During her visit to the senior living facility, the hygienist performs 50 reimbursable screenings and records patient information, individual exam details, and high-quality intraoral images using the MouthWatch TeleDent application.

There are two options for these screenings:

  • The session can be live using a MouthWatch TeleDent video consultation with the dentist (synchronous, real-time).
  • The session images, video, and other details can be recorded through the MouthWatch TeleDent cloud software to be reviewed at a later time by the assigned provider (asynchronous).

The outcome of this single off-site screening session is that 5–10 senior living facility residents schedule restorative care at the affiliated brick-and-mortar dental practice. The practice increases its revenue streams by providing profitable outreach to the community without adding more chairs.

Easy and affordable

MouthWatch’s teledentistry solutions connect dental patients to imaging technology and clinical expertise at the point of care. The MouthWatch TeleDent system is designed to easily import x-rays and digital scans for clinicians performing off-site dental exams.

MouthWatch TeleDent also complements any practice management software. It exports images, clinical notes, and billing details. It also tracks current CDT billing codes. With the advent of new CDT 2018 codes, documentation will become even easier.

Despite being the only platform designed specifically for teledentistry, MouthWatch TeleDent is easy to implement and surprisingly affordable. The TeleDent subscription is available at an annual price of $299 per provider for unlimited use. Add the intraoral camera for another $299 each, and you’re ready to go.

The tipping point

Often the answers to difficult questions are both complex and simple. The term “the tipping point” is said to have originated in the field of epidemiology. Today, it’s used in many fields to refer to the critical point in an evolving situation that leads to new and irreversible development.

For teledentistry, the tipping point has been reached—it is here to stay.

 

References
1. Burger D. Code Maintenance Committee OKs teledentistry, A1c codes. ADA News website. http://www.ada.org/en/publications/ada-news/2017-archive/march/code-maintenance-committee-oks-teledentistry-a1c-codes. Published March 14, 2017. Accessed March 20, 2017.
2. American Telemedicine Association. What is telemedicine? American Telemedicine Association website. http://dev.americantelemed.org/about-telemedicine/what-is-telemedicine#.WP5T-z-3WNY.
3. Health Resources and Services Administration. What is telehealth? US Department of Health & Human Services Federal Office of Rural Health Policy website. https://www.hrsa.gov/ruralhealth/telehealth. Updated November 2015. Accessed March 22, 2017.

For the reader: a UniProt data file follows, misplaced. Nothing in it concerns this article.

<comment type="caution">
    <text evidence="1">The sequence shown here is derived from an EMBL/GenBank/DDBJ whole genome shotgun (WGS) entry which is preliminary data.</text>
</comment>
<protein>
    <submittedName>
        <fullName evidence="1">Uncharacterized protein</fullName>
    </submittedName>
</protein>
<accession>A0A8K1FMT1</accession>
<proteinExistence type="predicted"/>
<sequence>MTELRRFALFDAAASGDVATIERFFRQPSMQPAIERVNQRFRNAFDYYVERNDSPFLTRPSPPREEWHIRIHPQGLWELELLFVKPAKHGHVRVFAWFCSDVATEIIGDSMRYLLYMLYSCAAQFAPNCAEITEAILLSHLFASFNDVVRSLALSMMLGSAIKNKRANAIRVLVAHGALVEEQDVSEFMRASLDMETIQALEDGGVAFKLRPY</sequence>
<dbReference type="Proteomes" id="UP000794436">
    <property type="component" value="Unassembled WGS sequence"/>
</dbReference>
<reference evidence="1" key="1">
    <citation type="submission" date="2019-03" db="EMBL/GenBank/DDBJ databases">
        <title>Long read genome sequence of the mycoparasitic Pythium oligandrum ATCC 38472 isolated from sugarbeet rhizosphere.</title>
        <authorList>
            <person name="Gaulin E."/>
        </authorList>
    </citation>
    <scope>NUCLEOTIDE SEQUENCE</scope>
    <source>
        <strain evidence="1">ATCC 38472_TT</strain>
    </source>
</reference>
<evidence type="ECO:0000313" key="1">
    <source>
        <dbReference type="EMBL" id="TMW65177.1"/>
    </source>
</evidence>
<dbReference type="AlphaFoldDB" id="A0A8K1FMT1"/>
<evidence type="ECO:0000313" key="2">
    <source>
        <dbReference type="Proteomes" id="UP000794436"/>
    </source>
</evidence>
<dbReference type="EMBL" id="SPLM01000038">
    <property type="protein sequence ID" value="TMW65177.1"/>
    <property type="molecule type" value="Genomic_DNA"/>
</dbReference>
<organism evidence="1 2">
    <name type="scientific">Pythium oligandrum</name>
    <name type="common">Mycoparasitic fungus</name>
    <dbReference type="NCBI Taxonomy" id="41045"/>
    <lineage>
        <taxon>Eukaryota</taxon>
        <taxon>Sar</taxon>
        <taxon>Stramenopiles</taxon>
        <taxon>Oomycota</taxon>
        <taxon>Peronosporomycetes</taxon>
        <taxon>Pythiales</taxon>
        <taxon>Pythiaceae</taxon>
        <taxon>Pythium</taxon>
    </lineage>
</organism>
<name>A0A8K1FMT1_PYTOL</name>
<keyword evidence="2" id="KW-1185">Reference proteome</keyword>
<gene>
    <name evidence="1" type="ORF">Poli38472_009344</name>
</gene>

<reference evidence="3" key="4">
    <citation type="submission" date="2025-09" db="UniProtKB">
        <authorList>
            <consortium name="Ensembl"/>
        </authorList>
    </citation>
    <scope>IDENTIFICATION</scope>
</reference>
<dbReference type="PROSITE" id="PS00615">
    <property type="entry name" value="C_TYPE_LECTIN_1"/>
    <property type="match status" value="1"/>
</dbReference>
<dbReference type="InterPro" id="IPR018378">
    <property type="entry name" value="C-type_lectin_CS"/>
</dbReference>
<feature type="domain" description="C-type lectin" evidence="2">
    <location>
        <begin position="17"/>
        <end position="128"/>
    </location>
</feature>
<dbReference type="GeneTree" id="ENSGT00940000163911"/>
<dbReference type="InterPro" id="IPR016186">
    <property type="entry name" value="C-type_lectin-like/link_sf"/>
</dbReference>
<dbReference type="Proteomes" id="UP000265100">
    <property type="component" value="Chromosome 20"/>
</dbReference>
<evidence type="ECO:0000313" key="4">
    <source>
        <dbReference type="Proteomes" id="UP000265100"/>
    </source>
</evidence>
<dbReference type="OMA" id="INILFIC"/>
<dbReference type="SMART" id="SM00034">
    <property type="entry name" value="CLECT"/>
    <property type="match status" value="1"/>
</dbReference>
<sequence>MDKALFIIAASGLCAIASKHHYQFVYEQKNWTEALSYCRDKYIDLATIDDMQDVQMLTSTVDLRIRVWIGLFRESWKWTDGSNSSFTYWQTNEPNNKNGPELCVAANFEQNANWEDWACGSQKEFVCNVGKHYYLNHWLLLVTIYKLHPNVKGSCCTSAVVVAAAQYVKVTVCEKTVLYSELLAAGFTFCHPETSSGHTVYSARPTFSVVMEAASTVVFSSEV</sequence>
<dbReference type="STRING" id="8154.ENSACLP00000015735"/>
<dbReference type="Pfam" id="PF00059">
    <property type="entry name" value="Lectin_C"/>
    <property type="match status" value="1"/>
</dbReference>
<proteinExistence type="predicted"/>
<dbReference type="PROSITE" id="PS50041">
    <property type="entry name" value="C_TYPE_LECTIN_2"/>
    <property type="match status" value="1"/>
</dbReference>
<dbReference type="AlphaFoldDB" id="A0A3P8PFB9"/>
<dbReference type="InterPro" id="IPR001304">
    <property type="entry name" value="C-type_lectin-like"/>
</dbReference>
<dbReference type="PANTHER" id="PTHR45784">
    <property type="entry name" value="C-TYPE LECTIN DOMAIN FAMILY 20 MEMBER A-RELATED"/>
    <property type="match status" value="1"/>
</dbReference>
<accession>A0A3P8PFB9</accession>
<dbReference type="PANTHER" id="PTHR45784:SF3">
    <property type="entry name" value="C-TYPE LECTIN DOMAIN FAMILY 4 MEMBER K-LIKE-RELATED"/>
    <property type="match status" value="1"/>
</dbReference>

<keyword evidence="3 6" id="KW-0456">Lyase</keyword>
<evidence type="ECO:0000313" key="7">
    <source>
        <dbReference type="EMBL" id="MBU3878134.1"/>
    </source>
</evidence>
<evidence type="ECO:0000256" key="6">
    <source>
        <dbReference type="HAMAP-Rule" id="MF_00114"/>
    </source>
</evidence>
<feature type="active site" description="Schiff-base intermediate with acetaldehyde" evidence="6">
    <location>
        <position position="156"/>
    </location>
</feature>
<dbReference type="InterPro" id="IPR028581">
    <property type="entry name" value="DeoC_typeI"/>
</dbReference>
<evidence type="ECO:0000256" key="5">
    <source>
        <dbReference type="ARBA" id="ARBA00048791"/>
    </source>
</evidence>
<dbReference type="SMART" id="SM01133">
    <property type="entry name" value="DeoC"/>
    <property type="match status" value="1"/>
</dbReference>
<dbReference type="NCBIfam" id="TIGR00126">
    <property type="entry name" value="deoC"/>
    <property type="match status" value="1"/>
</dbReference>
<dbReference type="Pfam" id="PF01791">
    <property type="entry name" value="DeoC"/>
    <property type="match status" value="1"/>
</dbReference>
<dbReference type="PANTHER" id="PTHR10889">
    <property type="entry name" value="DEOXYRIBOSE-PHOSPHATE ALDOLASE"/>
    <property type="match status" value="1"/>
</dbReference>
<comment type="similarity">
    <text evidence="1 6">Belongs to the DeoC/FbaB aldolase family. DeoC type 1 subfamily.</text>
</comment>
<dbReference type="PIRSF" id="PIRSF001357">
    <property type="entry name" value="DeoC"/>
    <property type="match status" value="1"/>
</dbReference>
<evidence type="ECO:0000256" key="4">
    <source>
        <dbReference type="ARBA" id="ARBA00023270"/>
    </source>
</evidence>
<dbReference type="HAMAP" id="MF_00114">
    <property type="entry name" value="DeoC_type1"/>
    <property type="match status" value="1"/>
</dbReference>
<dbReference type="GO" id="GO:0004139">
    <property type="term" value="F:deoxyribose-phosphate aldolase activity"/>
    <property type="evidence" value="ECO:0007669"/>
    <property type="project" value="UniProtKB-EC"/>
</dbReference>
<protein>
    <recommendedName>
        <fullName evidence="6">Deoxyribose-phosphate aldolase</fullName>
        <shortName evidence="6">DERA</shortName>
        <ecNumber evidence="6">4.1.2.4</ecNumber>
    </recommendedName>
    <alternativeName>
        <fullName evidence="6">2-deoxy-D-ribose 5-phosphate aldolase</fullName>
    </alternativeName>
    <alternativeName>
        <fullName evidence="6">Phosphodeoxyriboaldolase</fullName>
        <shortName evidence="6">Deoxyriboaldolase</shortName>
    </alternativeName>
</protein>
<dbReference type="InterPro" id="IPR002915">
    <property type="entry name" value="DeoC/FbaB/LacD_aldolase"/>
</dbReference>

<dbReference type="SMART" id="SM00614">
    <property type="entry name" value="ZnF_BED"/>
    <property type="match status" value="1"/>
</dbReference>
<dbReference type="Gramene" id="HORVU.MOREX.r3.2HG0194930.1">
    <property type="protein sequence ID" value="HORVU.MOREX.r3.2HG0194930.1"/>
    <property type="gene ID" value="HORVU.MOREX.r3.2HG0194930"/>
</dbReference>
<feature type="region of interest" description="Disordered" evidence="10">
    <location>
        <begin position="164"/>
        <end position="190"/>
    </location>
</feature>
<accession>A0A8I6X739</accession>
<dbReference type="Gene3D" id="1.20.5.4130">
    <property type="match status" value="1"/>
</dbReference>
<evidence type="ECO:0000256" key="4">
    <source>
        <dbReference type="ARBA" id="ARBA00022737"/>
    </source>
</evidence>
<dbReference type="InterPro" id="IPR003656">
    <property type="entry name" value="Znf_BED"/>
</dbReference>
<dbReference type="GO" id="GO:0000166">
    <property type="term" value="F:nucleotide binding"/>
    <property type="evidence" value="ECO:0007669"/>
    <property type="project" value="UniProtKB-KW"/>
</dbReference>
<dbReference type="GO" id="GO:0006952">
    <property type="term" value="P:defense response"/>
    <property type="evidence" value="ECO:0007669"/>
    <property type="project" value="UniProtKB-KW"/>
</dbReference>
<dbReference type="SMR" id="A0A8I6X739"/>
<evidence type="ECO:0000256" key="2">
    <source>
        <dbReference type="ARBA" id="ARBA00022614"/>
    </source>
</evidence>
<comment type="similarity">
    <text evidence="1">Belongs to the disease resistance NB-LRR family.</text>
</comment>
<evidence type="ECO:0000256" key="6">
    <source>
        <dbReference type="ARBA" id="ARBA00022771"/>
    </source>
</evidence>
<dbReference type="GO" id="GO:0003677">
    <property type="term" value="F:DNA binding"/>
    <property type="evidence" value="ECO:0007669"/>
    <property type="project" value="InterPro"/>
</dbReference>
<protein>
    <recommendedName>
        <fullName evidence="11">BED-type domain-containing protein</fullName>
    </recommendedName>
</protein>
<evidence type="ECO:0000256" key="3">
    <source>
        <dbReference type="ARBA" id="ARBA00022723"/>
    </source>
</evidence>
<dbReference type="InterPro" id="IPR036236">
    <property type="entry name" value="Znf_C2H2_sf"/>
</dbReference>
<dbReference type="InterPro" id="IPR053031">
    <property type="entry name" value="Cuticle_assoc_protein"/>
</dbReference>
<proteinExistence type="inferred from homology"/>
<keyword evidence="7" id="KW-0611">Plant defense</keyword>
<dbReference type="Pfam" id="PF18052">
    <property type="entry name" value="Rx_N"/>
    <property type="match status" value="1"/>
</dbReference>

4. American Dental Education Association. ADEA State Update: States file teledentistry bills. American Dental Education Association website. http://www.adea.org/Blog.aspx?id=23311&blogid=20132. Published March 10, 2014. Accessed March 22, 2017.
5. Center for Connected Health Policy. Telehealth Medicaid & State Policy. Center for Connected Health Policy website. http://www.cchpca.org/telehealth-medicaid-state-policy. Accessed March 27, 2017.
6. Kentucky Board of Dentistry Special Board Meeting [meeting minutes]. http://dentistry.ky.gov/Board%20Meeting%20Minutes/NOV222014minutes1.pdf. Published November 22, 2014. Accessed March 27, 2017.
7. Code Maintenance Committee. CDT Code Action Request 9/16/17 [internal document].
8. American Dental Association. House passes guidelines on teledentistry. ADA News website. http://www.ada.org/en/publications/ada-news/2015-archive/december/house-passes-guidelines-on-teledentistry. Published December 7, 2015. Accessed March 22, 2017.
9. Introducing TeleDent. MouthWatch website. https://www.mymouthwatch.com/teledentistry.php. Accessed March 27, 2017.

Originally published in Dentistry iQ


dental speaker patti digangi

Contributor:

Patti DiGangi, RDH, BS, is an international speaker and author helping dental professionals to embrace the opportunities and understand the metrics that accurate insurance coding provides. This increases practice profitability while improving the oral-systemic health of the patients we serve. Patti holds publishing and speaking licenses with the American Dental Association (ADA) for Current Dental Terminology and SNODENT diagnostic coding. She is an ADA Evidence-Based Champion and a member of the National Speaker’s Association. She is the author of the DentalCodeology series of bite-sized books to help dental professionals prepare for the transition toward oral medicine efficiently and profitably. Patti can be reached at Patti@DentalCodeology.com.